Saturday, January 10, 2009

Looking for Newbery - Day 16

Ellen Booraem's new fantasy, The Unnameables, has Grand Discussion written all over it! It only got one mention on THE LIST, but that may be due to the fact that it was only released in October.

A new society is formed on an island and everyone has to switch their last name to reflect what they do, for example, Weaver, Potter, Carpenter, etc. The society lives by The Book, an ancient book of advice and wisdom written by Capability C. Craft in 1680 and creates only things that are deemed useful and can be named. Anything else is seen as evil and can be cause for removal from the island if the council decides. Children go through "transition" at age 14 or so and at that point they are given the last name that reflects their craft.

Medford Runyuin is an orphan that ends up on the island as a baby after his parent's boat wrecks on the shoals. He is taken in by Boyce Carver and his wife. Medford is trained in the family craft, and at age 10 begins to make unnameable objects, artistic carvings of things found in nature, and busts of other islanders. He knows they are evil, and hides them under his bed, but can't bring himself to destroy them as he knows he should. Medford is friends with Prudy Carpenter who dreams of following her father's footsteps to become a carpenter. However, Deemer Learned, the teacher has other plans, and after sending his own daughter from the island under questionable circumstances, he chooses Prudy to be trained as a teacher. It takes the appearance of a mysterious Goatman creature to wake up the citizens and bring the truth out of the corrupt leaders.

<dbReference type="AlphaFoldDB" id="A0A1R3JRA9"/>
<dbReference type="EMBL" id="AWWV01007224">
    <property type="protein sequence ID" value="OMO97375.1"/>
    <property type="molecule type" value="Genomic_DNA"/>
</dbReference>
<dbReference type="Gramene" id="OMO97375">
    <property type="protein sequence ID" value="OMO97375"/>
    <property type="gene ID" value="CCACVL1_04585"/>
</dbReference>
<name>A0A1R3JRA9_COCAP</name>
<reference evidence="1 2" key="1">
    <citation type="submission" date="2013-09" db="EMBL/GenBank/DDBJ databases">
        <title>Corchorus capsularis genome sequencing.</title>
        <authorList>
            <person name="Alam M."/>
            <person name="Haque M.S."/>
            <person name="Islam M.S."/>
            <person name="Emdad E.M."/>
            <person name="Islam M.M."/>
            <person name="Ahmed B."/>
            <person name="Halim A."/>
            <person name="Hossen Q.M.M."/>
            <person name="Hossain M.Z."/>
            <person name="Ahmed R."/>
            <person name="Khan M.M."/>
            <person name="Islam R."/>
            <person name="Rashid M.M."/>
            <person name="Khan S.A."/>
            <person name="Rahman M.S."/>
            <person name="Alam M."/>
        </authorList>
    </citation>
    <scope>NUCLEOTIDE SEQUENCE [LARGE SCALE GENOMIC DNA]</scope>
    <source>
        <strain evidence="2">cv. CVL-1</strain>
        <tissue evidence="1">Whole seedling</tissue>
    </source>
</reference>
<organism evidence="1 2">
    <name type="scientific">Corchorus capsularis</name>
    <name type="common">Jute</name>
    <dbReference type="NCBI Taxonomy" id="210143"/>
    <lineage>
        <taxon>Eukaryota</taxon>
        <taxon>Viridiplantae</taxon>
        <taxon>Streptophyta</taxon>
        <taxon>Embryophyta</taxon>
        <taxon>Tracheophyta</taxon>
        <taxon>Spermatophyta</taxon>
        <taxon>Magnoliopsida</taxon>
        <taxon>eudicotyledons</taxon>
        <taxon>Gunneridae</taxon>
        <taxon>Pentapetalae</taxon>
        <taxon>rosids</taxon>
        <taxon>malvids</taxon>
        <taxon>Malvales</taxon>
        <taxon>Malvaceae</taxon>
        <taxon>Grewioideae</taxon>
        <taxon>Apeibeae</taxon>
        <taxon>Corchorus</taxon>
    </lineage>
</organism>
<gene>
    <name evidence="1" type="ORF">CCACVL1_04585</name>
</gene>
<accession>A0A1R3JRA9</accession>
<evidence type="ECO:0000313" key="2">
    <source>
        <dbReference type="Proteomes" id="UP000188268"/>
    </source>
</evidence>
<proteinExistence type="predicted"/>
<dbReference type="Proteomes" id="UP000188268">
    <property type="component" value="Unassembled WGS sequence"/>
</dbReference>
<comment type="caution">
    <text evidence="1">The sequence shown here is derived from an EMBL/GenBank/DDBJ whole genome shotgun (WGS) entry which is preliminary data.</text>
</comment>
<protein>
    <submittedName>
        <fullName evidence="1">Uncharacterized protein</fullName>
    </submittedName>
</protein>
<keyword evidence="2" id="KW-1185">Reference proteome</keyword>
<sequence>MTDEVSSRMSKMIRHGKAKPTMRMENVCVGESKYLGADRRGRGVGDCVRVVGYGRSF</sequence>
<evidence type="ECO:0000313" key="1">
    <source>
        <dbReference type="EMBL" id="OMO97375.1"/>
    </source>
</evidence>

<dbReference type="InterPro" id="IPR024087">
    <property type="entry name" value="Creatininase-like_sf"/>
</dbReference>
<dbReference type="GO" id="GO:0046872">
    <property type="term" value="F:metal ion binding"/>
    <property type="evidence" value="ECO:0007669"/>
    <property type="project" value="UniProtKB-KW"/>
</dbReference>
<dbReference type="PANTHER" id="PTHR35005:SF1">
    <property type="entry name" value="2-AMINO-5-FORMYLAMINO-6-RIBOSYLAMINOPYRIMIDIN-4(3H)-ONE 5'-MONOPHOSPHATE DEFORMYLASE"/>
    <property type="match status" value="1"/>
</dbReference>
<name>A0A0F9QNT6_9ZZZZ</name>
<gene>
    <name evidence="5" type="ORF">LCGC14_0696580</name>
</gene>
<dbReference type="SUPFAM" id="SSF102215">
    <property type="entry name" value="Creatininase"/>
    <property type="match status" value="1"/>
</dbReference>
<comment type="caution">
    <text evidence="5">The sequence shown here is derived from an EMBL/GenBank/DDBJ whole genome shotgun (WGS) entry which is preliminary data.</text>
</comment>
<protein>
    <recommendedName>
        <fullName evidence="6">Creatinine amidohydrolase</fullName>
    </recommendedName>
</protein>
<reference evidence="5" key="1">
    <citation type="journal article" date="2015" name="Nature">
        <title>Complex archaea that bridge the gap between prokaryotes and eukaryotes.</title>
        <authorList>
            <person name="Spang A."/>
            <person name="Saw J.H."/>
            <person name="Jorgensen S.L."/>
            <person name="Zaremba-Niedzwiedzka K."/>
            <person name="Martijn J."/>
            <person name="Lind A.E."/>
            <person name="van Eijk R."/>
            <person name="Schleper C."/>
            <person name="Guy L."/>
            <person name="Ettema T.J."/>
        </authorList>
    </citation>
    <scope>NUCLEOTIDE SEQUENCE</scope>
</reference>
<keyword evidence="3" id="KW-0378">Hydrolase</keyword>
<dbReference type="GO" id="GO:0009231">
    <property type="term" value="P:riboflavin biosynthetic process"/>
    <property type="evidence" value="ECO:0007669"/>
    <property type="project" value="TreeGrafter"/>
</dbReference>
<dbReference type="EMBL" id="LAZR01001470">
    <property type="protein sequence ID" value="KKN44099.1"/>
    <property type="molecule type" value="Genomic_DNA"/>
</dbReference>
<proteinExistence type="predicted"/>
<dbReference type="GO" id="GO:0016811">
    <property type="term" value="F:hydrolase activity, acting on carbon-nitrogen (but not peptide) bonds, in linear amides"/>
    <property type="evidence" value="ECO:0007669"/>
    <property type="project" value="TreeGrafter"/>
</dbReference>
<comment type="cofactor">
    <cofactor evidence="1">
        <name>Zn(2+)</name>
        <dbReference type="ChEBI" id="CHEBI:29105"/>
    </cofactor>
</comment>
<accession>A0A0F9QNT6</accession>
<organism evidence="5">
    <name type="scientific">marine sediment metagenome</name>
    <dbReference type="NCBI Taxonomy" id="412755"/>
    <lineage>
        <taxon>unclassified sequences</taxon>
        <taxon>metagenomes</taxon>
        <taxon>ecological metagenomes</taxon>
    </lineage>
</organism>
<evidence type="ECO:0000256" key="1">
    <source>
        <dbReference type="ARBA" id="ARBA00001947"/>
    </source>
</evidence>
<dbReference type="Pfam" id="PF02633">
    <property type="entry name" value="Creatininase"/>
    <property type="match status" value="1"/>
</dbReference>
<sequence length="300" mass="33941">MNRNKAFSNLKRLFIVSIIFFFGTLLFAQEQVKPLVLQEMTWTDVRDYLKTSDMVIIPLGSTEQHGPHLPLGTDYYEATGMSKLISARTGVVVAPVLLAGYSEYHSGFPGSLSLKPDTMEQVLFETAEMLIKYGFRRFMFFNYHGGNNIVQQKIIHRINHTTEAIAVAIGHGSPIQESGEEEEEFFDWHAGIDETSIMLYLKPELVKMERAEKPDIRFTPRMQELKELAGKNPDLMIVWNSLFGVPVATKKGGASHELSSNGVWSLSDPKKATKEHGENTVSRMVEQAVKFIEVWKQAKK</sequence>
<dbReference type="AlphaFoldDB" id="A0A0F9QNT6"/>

As in The Giver and City of Ember, the "perfect" society is not so perfect. Power hungry leaders keep secrets from the citizens, hide their own faults, and pass judgement quickly on others. Unfortunately for all of us educators, the bad guy in this one is Deemer Learned, the teacher.

I was fascinated by the idea of this book. Ellen Booraem does a great job of keeping the fantasy believable and moving. There are so many societal issues involved that the book will lead to some great group discussion about right and wrong, the need for power, and life choices.

I like this one a lot!

More reviews:
Children's Books for Parents and Teachers


  1. Just wanted you to know how much I'm enjoying your Newbery series! Every day I "visit" you to see what great new book you've reviewed! Thanks much for doing this!

  2. Bill, I was wondering if you would consider this a grand discussion for/with third graders...if not what would be your favorite pick? I am also enjoying your Newbery series.

  3. Mandy,

    I think this would be a REAL challenge for third graders. From THE LIST, of the things I've read, Clementine's Letter, Alvin Ho, The Magic Half, The Penderwicks would be good picks.

  4. Thanks Bill, I appreciate you help.